Background: Urine myoglobin continues to be used as a marker of rhabdomyolysis, particularly to assess risk of developing acute renal failure and evaluate treatment success. We sought to determine the predictive validity of urine myoglobin (uMb) for acute renal failure (ARF) in patients with suspected rhabdomyolysis.
Methods: We performed a broad systemic review of the literature from January 1980 to December 2006 using the search terms myoglobin$ AND (renal OR ARF OR kidney). Only primary studies published in English where uMb measurement was related to ARF were included.
Results: Of 1602 studies screened, 52 met all selection criteria. The studies covered a wide spectrum of etiologies for rhabdomyolysis, dissimilar diagnostic criteria for ARF and rhabdomyolysis, and various methods of uMb measurement and were mostly case series (n = 32). There was poor reporting on the uMb method, and 17 studies failed to provide any information about the method. The reporting of clinical criteria for ARF with respect to timing, description, performance, and interpretation also lacked adequate detail for replication. Eight studies (total 295 patients) had data for 2-by-2 tables. Sensitivity of the uMb test was 100% in 5 of the 8 studies, specificity varied widely (15% to 88%), and CIs around these measures were high. Pooling of data was not possible because of study heterogeneity.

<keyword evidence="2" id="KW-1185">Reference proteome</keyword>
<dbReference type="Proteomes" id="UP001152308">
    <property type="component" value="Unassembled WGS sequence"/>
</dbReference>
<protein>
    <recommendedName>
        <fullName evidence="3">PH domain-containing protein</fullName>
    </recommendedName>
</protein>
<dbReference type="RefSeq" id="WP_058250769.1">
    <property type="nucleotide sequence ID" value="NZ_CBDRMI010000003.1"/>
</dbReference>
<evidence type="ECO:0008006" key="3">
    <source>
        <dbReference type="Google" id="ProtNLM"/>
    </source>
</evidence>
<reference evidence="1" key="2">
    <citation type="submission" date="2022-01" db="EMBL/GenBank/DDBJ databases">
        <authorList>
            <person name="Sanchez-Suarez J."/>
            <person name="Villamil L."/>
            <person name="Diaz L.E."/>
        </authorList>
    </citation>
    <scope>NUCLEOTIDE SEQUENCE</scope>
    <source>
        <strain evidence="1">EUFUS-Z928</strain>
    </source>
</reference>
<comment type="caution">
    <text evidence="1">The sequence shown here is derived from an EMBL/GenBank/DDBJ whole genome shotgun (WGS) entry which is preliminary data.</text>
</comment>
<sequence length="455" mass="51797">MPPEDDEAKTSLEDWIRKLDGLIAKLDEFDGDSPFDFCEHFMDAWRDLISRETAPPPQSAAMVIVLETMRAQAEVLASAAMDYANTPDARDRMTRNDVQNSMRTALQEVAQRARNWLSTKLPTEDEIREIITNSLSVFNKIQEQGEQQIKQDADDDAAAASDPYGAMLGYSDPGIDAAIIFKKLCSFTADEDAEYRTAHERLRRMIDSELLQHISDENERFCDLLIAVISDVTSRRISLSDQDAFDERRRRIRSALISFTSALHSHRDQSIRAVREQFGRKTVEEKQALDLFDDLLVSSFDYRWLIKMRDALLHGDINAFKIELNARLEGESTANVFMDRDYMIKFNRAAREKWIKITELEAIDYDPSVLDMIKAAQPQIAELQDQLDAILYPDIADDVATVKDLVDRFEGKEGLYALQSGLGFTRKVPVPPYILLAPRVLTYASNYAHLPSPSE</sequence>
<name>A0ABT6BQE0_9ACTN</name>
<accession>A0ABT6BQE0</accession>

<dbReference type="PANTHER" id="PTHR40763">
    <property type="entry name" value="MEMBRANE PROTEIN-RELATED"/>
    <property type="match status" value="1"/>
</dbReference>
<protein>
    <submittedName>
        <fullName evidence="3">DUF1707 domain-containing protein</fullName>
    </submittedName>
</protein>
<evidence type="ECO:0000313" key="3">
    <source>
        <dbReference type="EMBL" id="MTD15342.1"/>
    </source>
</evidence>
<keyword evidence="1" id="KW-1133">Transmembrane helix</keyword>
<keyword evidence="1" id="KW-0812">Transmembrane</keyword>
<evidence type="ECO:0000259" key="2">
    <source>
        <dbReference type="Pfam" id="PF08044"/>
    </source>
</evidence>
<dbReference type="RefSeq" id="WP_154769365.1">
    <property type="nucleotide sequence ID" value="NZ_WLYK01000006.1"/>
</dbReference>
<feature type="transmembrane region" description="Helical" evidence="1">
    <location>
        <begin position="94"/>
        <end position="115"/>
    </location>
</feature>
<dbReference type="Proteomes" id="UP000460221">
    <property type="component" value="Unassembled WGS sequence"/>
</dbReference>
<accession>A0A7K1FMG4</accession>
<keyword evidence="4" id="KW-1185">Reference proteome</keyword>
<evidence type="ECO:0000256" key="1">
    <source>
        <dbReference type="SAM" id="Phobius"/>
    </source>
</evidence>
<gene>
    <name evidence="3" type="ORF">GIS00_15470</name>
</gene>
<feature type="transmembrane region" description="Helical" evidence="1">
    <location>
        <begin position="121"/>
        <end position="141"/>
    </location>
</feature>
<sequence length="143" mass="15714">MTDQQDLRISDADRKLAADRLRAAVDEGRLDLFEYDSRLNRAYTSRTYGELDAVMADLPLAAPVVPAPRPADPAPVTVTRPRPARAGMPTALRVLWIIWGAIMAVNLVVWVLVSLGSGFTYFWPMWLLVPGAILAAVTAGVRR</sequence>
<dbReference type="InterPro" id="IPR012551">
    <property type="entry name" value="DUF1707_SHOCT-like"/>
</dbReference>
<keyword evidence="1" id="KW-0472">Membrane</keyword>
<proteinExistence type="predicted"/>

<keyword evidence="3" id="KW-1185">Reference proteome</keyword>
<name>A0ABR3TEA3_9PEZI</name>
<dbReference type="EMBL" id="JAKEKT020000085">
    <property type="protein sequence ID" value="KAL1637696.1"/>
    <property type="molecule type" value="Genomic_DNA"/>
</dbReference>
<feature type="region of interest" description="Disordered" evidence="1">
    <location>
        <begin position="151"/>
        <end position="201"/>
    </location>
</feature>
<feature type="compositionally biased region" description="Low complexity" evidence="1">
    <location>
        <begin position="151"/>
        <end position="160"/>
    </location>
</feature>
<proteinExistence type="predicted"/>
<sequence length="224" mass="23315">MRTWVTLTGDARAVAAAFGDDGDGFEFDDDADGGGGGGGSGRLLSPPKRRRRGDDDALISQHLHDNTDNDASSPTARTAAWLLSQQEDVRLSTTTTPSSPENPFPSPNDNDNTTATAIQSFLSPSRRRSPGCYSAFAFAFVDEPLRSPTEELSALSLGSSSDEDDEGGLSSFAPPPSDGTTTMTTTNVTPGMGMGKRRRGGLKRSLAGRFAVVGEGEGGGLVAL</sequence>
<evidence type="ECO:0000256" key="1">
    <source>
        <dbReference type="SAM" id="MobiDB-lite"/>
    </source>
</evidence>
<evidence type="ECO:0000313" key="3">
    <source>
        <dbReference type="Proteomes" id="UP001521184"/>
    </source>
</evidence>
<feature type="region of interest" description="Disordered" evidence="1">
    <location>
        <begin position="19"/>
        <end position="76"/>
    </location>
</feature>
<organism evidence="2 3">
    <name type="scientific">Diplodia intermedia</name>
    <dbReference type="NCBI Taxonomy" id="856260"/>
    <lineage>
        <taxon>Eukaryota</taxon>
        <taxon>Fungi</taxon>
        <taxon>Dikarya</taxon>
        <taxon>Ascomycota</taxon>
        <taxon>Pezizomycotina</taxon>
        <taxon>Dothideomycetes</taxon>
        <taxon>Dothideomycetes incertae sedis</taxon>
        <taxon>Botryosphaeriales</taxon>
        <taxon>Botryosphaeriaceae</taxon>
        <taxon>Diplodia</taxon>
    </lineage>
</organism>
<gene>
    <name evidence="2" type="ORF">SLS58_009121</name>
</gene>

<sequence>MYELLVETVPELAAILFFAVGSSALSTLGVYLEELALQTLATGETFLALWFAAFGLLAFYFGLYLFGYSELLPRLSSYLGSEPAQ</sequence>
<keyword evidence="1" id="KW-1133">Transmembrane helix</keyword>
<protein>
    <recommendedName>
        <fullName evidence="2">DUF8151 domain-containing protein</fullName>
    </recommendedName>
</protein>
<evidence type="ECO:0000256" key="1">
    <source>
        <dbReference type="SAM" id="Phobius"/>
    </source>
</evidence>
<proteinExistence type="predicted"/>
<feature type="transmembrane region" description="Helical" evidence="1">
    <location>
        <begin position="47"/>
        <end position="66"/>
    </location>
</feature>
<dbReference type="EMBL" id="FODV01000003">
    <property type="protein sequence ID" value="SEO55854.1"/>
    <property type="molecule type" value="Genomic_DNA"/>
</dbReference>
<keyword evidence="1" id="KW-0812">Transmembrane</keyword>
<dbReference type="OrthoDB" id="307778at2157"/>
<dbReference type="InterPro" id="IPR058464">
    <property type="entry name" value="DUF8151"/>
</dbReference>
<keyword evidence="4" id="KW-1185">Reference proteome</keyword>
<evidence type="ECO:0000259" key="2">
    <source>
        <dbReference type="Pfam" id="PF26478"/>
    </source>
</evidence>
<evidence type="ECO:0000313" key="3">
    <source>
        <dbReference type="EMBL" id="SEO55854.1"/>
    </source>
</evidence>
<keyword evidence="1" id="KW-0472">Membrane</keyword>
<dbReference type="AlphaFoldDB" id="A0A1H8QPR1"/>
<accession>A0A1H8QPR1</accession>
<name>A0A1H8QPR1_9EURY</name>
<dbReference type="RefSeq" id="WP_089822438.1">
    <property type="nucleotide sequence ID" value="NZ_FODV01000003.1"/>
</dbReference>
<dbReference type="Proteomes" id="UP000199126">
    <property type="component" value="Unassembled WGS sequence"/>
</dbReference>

Conclusions: There is inadequate evidence evaluating the use of uMb as a predictor of ARF in patients with suspected rhabdomyolysis.